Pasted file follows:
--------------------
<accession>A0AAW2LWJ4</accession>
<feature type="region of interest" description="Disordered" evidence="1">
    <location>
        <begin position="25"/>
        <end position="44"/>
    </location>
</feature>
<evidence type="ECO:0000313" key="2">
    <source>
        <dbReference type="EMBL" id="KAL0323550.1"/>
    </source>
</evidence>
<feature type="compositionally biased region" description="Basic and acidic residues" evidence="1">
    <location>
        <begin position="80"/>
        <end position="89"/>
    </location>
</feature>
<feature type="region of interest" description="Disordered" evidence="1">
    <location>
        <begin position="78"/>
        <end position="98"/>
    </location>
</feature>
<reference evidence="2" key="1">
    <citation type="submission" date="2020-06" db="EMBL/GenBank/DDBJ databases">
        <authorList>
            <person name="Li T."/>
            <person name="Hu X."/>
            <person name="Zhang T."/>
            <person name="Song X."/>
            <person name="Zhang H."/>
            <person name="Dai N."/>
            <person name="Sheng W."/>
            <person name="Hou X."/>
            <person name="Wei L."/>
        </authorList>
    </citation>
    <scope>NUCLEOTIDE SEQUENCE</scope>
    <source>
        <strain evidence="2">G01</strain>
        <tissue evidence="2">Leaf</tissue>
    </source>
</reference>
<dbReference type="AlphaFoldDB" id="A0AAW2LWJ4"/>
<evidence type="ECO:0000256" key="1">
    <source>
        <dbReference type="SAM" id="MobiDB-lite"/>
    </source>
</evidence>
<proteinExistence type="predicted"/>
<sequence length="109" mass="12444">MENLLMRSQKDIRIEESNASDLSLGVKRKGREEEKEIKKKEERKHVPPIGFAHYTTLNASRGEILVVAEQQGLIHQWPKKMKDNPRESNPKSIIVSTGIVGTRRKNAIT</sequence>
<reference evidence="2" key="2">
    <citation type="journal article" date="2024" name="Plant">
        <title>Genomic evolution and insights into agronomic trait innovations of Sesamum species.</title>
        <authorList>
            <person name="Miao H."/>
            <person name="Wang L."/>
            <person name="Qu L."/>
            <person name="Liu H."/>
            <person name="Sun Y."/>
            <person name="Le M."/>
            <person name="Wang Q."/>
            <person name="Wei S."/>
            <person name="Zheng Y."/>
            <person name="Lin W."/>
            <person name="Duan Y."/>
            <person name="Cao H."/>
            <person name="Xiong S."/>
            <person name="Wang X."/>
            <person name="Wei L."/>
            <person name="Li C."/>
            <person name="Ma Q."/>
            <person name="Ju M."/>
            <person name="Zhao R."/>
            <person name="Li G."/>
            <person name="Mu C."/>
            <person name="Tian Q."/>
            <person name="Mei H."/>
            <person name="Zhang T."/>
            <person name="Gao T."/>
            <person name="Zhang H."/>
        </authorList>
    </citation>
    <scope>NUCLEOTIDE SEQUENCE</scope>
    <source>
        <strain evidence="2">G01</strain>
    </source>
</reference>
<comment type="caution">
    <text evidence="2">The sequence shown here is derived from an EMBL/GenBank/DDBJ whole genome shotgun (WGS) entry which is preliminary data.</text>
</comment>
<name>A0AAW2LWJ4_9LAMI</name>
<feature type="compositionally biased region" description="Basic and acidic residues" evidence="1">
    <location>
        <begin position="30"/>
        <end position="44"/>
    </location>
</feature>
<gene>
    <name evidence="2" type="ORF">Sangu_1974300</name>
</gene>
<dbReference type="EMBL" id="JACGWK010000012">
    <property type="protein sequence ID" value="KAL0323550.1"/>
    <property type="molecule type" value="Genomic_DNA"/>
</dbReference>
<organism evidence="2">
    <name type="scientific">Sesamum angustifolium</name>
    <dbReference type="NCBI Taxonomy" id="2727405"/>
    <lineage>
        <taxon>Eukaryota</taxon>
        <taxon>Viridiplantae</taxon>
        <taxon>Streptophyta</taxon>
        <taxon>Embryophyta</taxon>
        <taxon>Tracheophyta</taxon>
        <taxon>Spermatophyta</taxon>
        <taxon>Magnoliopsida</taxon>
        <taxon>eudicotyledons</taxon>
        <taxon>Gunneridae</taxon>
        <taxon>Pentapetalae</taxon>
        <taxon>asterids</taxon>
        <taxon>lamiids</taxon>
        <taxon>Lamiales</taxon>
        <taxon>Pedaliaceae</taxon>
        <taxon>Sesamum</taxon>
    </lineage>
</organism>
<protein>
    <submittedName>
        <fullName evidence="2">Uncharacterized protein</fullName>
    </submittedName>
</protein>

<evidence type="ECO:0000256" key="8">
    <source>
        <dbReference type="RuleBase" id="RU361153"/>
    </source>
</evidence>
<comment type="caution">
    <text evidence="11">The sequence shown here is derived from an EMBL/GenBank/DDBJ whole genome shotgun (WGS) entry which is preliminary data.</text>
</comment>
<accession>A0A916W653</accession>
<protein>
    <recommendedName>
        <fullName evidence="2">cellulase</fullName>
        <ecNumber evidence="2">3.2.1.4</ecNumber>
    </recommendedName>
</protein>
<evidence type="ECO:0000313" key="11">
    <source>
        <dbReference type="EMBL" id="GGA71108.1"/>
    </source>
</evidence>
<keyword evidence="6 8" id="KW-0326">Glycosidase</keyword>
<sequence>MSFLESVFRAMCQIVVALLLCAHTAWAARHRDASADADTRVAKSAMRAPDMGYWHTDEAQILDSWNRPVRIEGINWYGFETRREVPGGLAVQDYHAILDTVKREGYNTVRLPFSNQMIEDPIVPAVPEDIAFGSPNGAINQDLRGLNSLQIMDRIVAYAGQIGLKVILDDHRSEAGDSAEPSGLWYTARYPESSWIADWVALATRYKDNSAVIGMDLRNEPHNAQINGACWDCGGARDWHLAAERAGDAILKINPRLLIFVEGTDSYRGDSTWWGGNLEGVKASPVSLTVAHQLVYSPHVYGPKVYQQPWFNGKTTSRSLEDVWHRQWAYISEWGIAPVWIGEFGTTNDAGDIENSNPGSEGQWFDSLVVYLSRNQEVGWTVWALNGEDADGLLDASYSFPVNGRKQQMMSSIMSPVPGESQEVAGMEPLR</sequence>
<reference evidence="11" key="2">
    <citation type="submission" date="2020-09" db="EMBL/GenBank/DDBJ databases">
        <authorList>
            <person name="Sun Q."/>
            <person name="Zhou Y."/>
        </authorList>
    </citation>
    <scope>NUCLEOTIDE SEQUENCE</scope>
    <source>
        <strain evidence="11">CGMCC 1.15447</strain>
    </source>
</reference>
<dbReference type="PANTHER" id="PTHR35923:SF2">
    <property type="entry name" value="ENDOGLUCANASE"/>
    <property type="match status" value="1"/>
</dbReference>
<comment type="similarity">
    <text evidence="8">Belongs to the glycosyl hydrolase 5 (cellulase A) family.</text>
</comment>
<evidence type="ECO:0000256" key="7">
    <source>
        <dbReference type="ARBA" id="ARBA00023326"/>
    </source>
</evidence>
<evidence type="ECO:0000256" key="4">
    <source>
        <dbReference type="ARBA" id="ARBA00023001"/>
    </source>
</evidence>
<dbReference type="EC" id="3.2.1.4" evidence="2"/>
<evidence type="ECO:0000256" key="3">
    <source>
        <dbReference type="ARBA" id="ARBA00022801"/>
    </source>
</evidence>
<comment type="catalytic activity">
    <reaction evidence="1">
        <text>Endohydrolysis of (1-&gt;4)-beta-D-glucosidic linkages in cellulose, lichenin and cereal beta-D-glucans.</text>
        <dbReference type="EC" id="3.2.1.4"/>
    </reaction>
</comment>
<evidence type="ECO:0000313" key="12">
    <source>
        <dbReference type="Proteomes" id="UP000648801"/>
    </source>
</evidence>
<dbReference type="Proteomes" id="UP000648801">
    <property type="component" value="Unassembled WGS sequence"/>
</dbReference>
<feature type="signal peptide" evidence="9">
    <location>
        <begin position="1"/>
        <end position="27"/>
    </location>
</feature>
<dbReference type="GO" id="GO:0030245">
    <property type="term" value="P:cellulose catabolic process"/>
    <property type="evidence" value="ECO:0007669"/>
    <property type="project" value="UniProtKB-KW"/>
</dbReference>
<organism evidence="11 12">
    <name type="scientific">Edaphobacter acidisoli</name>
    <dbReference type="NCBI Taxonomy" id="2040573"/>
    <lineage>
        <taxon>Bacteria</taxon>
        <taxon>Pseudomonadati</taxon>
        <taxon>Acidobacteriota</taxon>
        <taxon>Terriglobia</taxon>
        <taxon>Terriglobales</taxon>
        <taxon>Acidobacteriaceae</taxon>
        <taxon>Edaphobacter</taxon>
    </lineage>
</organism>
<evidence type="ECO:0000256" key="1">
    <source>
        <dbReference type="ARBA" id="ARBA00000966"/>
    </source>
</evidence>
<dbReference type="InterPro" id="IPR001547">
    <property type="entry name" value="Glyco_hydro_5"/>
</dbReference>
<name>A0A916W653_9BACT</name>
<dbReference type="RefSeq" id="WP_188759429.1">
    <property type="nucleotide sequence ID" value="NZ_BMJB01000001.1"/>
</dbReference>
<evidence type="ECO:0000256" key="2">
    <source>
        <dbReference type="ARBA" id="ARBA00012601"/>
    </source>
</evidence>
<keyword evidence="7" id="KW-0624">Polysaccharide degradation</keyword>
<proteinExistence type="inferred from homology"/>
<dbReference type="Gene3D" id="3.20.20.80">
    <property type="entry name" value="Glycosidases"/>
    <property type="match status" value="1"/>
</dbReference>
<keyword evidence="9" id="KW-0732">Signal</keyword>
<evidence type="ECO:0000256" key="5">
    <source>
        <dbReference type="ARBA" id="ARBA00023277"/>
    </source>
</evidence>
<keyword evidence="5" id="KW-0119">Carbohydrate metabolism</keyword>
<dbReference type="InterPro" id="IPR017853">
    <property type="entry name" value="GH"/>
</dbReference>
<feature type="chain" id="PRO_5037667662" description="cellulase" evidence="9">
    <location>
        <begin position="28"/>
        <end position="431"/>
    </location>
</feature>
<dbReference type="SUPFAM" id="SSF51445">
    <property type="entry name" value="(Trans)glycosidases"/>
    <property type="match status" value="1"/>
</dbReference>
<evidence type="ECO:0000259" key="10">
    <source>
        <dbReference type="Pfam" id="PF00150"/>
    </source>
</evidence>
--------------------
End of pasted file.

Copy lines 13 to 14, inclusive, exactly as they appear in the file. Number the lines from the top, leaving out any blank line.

<feature type="compositionally biased region" description="Basic and acidic residues" evidence="1">
    <location>